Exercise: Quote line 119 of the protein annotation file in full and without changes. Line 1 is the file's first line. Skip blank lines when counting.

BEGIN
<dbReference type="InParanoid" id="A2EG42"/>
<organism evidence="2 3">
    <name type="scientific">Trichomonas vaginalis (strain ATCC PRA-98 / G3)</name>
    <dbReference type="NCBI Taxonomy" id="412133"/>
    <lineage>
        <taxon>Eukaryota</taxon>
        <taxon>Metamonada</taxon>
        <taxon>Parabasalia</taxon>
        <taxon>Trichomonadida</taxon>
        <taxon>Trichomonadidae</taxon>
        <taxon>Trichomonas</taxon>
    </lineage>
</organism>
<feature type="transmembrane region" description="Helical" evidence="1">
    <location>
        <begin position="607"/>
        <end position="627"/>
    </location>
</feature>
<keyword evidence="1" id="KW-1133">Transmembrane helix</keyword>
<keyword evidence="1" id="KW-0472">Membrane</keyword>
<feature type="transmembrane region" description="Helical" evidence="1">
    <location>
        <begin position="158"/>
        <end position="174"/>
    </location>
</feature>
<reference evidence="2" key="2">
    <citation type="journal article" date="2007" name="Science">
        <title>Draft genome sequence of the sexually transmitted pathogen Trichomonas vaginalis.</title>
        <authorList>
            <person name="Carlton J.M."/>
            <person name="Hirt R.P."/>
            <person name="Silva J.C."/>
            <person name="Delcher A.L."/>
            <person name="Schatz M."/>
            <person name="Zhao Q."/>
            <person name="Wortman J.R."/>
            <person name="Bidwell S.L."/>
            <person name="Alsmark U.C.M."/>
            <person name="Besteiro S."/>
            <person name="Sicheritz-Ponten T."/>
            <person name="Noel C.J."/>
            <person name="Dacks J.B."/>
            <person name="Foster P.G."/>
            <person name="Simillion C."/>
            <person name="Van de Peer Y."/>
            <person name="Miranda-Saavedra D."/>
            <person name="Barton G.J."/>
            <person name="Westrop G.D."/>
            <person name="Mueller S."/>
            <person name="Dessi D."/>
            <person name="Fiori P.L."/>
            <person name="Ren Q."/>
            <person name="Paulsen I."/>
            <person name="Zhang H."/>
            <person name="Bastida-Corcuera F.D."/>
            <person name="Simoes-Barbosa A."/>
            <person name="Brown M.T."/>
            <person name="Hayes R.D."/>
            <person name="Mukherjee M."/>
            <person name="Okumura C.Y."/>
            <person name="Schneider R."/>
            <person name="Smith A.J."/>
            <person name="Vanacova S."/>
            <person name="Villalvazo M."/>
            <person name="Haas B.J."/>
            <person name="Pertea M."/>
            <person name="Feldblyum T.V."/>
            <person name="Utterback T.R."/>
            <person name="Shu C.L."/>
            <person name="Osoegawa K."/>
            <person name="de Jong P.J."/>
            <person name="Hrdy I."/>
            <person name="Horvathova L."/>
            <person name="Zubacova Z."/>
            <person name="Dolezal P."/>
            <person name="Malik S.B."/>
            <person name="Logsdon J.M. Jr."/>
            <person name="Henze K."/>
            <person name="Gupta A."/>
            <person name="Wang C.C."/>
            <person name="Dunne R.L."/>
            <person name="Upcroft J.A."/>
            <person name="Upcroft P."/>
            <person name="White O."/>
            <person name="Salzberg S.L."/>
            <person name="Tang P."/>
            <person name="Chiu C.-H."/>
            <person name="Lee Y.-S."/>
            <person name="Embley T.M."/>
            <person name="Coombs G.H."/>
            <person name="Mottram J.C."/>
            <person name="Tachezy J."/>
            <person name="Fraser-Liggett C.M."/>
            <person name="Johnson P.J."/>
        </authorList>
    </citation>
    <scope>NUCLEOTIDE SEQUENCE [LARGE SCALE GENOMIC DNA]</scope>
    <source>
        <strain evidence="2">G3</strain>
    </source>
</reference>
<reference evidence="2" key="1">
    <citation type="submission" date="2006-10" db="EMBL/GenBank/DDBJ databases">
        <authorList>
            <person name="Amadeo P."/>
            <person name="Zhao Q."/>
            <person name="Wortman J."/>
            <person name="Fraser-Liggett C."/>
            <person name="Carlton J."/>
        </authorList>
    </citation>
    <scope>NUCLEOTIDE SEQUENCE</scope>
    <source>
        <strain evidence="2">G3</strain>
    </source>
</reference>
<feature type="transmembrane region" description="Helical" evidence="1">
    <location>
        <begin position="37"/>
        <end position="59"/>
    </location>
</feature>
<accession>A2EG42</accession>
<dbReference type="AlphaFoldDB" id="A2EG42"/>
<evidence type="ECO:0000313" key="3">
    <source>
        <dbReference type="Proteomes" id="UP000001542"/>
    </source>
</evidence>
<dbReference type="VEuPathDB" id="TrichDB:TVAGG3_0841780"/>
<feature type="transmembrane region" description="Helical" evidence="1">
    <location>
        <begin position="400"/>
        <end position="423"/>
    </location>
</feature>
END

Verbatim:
<feature type="transmembrane region" description="Helical" evidence="1">